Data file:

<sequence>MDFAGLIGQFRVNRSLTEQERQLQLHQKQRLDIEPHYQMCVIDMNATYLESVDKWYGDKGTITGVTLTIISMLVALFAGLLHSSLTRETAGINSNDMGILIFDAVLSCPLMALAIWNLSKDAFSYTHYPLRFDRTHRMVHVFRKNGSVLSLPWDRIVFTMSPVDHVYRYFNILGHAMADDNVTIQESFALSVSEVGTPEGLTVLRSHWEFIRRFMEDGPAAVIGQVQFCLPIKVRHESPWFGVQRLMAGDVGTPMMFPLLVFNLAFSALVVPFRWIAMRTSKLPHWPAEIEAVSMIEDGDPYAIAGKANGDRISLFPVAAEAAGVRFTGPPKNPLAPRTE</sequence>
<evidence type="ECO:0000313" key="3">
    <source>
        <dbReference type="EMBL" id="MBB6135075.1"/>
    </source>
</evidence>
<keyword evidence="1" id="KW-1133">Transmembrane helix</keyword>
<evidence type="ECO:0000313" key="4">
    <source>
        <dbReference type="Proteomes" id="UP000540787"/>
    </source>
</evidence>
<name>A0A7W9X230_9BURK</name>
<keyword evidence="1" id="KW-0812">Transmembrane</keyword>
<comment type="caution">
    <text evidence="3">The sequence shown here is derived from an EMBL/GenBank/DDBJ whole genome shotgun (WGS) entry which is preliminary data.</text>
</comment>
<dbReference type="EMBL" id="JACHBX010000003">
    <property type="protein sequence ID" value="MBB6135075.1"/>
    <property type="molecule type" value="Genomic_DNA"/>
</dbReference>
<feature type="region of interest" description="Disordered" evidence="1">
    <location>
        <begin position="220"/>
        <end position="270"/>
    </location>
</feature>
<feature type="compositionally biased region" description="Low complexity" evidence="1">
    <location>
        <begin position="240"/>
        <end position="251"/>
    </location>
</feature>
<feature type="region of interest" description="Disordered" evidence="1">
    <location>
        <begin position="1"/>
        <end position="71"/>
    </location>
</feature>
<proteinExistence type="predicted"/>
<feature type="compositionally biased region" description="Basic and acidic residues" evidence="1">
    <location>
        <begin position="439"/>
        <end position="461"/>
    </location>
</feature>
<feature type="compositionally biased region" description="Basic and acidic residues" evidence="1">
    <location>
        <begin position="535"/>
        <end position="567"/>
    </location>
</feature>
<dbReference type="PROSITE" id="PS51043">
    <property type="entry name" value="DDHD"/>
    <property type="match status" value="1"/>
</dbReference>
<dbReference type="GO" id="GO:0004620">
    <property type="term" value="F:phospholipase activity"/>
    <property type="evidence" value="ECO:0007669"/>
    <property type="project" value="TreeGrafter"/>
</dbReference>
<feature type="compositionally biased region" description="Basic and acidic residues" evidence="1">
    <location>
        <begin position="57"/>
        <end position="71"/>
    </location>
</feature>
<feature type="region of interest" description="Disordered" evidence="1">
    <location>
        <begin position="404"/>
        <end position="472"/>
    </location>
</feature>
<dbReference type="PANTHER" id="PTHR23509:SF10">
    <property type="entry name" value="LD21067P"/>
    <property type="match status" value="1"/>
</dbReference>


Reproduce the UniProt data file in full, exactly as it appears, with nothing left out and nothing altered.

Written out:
<sequence>MDFAGLIGQFRVNRSLTEQERQLQLHQKQRLDIEPHYQMCVIDMNATYLESVDKWYGDKGTITGVTLTIISMLVALFAGLLHSSLTRETAGINSNDMGILIFDAVLSCPLMALAIWNLSKDAFSYTHYPLRFDRTHRMVHVFRKNGSVLSLPWDRIVFTMSPVDHVYRYFNILGHAMADDNVTIQESFALSVSEVGTPEGLTVLRSHWEFIRRFMEDGPAAVIGQVQFCLPIKVRHESPWFGVQRLMAGDVGTPMMFPLLVFNLAFSALVVPFRWIAMRTSKLPHWPAEIEAVSMIEDGDPYAIAGKANGDRISLFPVAAEAAGVRFTGPPKNPLAPRTE</sequence>
<evidence type="ECO:0000313" key="3">
    <source>
        <dbReference type="EMBL" id="MBB6135075.1"/>
    </source>
</evidence>
<keyword evidence="1" id="KW-1133">Transmembrane helix</keyword>
<evidence type="ECO:0000313" key="4">
    <source>
        <dbReference type="Proteomes" id="UP000540787"/>
    </source>
</evidence>
<name>A0A7W9X230_9BURK</name>
<keyword evidence="1" id="KW-0812">Transmembrane</keyword>
<comment type="caution">
    <text evidence="3">The sequence shown here is derived from an EMBL/GenBank/DDBJ whole genome shotgun (WGS) entry which is preliminary data.</text>
</comment>
<dbReference type="EMBL" id="JACHBX010000003">
    <property type="protein sequence ID" value="MBB6135075.1"/>
    <property type="molecule type" value="Genomic_DNA"/>
</dbReference>
<feature type="region of interest" description="Disordered" evidence="1">
    <location>
        <begin position="220"/>
        <end position="270"/>
    </location>
</feature>
<feature type="compositionally biased region" description="Low complexity" evidence="1">
    <location>
        <begin position="240"/>
        <end position="251"/>
    </location>
</feature>
<feature type="region of interest" description="Disordered" evidence="1">
    <location>
        <begin position="1"/>
        <end position="71"/>
    </location>
</feature>
<proteinExistence type="predicted"/>
<feature type="compositionally biased region" description="Basic and acidic residues" evidence="1">
    <location>
        <begin position="439"/>
        <end position="461"/>
    </location>
</feature>
<feature type="compositionally biased region" description="Basic and acidic residues" evidence="1">
    <location>
        <begin position="535"/>
        <end position="567"/>
    </location>
</feature>
<dbReference type="PROSITE" id="PS51043">
    <property type="entry name" value="DDHD"/>
    <property type="match status" value="1"/>
</dbReference>
<dbReference type="GO" id="GO:0004620">
    <property type="term" value="F:phospholipase activity"/>
    <property type="evidence" value="ECO:0007669"/>
    <property type="project" value="TreeGrafter"/>
</dbReference>
<feature type="compositionally biased region" description="Basic and acidic residues" evidence="1">
    <location>
        <begin position="57"/>
        <end position="71"/>
    </location>
</feature>
<feature type="region of interest" description="Disordered" evidence="1">
    <location>
        <begin position="404"/>
        <end position="472"/>
    </location>
</feature>
<dbReference type="PANTHER" id="PTHR23509:SF10">
    <property type="entry name" value="LD21067P"/>
    <property type="match status" value="1"/>
</dbReference>